Prior to the deferral of strike action, nurses at UHG’s ED said their protest was against “years of inhumane, undignified and immoral conditions that we, as professionals, and the patients we are accountable to, have endured.”

The nurses said their “ability to maintain safe standards of care, in the face of horrendous overcrowding, is being compromised, due to inadequate staffing and a building that has been described by so many as being ‘unfit for purpose’.”

In a letter, the nurses said: “Our patients deserve safe standards of care. They deserve clean, well-staffed, timely professional nursing care when they attend our ED. Patients, and their families, have witnessed first-hand the mayhem, congestion, abuse and intolerable conditions that nurses and patients have had to endure in the ED setting. What a sad indictment of a health service that purports to put the patient first!”

The letter was signed by Siobhan McGrath, Sinead O’Neill, Pamela Bartley, Marina O’Flanagan and Ann Marie Considine on behalf of all INMO ED staff at UHG.

Fianna Fáil County Councillor and election candidate in Galway West, Mary Hoade, fears the city hospital will creak under further pressures of winter.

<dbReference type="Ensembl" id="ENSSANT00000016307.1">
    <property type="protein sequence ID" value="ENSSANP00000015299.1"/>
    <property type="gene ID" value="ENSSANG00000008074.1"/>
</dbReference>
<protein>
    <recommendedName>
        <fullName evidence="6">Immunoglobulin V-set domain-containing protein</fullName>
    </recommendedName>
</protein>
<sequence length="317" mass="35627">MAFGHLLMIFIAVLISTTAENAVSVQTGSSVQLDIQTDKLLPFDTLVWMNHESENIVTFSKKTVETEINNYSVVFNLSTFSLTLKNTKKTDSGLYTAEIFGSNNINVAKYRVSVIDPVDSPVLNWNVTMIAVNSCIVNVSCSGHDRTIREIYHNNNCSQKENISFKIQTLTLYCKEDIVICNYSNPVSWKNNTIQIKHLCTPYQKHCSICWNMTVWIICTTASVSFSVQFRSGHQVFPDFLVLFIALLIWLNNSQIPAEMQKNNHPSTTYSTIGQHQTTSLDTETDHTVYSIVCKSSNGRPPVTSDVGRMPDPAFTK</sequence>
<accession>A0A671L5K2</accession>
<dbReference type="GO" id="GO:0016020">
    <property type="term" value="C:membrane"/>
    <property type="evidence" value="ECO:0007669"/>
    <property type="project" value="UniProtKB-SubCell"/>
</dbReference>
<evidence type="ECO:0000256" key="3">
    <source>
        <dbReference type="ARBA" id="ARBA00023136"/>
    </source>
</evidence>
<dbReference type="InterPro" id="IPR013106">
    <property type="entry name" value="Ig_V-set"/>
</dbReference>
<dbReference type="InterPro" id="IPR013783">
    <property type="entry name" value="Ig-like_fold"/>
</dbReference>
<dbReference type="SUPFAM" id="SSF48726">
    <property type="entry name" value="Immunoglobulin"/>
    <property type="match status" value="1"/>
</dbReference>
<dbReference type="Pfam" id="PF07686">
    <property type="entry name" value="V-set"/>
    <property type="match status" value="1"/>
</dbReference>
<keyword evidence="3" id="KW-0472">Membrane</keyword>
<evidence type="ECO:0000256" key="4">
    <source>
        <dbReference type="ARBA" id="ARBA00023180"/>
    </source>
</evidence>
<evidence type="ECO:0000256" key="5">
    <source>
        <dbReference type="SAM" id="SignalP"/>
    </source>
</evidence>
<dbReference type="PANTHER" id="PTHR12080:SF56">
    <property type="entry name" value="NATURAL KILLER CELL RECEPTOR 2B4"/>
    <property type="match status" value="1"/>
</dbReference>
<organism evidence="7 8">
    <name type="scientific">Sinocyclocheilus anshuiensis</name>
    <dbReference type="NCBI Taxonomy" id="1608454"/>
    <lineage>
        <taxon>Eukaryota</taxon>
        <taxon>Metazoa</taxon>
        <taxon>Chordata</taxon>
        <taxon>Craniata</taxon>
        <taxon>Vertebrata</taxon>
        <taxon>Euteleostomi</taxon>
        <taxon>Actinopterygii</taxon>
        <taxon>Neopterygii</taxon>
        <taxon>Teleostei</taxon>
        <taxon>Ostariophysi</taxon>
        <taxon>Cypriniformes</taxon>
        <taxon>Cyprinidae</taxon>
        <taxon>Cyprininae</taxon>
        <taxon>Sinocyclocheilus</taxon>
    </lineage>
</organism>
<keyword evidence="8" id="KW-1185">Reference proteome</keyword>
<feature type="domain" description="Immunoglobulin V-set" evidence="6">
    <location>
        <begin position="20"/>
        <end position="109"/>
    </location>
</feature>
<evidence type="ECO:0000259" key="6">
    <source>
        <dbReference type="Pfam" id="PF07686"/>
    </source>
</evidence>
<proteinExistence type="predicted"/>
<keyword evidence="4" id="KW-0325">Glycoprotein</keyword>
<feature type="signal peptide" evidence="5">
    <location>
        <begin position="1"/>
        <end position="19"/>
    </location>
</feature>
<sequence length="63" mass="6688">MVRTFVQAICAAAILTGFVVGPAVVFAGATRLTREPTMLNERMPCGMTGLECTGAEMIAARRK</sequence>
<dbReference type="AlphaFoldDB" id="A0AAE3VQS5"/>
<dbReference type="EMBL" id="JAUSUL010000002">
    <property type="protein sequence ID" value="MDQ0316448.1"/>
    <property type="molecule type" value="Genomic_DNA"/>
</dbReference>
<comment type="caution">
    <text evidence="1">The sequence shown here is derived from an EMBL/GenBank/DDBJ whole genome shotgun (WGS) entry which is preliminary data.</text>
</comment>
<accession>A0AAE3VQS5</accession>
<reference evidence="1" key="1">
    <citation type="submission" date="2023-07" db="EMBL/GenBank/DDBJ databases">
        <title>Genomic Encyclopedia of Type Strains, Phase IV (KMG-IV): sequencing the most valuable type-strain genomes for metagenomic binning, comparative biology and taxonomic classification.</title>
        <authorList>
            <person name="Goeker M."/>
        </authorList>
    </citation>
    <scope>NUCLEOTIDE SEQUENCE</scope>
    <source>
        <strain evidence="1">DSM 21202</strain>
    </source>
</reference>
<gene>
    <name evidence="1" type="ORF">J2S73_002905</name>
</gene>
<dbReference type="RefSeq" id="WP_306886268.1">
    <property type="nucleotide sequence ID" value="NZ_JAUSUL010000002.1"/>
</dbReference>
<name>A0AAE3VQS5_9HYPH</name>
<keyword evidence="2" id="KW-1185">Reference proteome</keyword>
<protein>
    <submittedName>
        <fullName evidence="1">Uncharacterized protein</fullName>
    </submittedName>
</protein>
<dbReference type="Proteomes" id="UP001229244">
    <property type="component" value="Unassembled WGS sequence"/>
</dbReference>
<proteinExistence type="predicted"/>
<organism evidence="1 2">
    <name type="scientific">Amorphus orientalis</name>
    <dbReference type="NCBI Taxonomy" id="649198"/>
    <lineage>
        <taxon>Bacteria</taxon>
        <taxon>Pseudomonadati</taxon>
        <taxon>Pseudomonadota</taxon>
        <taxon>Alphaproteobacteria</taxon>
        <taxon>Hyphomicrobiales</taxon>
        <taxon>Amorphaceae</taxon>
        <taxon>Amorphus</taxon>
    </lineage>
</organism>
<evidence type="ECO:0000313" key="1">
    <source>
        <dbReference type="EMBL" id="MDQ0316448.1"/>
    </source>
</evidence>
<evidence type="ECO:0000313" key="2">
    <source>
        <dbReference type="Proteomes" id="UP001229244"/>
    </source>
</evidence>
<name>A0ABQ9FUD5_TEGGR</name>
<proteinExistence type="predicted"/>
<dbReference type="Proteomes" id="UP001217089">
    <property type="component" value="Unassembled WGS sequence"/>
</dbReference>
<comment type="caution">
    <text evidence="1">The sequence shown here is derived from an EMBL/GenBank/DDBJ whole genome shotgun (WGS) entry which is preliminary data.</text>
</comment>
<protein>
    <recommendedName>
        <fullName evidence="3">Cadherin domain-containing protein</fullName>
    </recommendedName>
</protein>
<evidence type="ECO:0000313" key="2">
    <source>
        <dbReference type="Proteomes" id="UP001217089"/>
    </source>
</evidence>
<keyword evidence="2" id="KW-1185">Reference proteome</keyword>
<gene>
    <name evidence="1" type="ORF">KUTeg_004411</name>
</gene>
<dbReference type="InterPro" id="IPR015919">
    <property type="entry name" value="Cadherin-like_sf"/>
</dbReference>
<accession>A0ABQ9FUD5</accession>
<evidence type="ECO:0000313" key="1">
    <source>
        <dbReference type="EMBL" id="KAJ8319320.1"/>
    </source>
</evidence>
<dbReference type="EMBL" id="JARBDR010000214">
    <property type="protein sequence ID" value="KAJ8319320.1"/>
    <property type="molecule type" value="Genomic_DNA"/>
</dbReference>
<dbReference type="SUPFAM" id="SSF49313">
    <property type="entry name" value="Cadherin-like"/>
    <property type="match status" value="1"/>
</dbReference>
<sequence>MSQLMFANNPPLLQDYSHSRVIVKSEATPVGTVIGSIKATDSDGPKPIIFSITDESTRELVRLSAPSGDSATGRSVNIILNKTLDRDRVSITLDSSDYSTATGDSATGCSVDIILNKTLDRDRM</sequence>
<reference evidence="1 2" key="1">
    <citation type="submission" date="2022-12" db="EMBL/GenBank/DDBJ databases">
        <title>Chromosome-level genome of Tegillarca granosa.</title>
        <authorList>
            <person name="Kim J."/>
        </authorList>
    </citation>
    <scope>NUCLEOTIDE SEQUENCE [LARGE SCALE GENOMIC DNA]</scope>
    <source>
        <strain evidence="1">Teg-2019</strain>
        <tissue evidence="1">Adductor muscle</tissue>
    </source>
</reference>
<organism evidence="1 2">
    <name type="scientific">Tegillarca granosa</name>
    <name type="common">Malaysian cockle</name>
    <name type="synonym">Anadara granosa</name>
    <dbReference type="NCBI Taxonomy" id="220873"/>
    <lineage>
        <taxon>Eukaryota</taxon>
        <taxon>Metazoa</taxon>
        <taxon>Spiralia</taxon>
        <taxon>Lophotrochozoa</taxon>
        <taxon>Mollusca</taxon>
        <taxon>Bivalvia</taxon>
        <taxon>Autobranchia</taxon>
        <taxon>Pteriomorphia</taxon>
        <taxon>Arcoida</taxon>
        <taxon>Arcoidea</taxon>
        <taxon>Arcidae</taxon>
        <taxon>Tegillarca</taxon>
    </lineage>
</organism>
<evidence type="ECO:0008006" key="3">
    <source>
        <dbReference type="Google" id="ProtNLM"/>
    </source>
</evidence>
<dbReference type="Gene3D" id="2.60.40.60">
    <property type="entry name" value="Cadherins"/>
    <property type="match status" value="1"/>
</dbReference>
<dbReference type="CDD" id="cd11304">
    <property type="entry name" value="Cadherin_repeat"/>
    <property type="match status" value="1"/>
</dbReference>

“I am extremely worried about what will happen over the next few months, when winter takes hold and traditionally we see more people admitted to hospital. The ED at UHG is already seriously over capacity and I have grave concerns that it will reach breaking point when more people begin arriving into the Department in January and February,” said Cllr Hoade.

Sinn Féin election candidate in Galway East, Annemarie Roche, criticised the Minister for Health, Leo Varadkar and said 30 new beds was not enough to solve the ED crisis.

Social Democrats candidate in Galway West, Niall Ó Tuathail, who has worked in the NHS in England, said the easiest way to alleviate pressure on the ED is to reduce the amount of people who need to go there. This could be achieved through an expansion of primary care, a phone triage service, and opening out-of-hours minor injuries units, he said.

Connacht Tribune

Boil water notice issued for Barna area



A boil water notice has been issued for the Barna area for health protection purposes

The areas affected are Barna Village, Truskey West and Truskey East, Barr Aille, Fermoyle, Ballard and along the Connemara Coast Road as far as Furbo, and on the Barna/Galway Road as far as Silverstrand.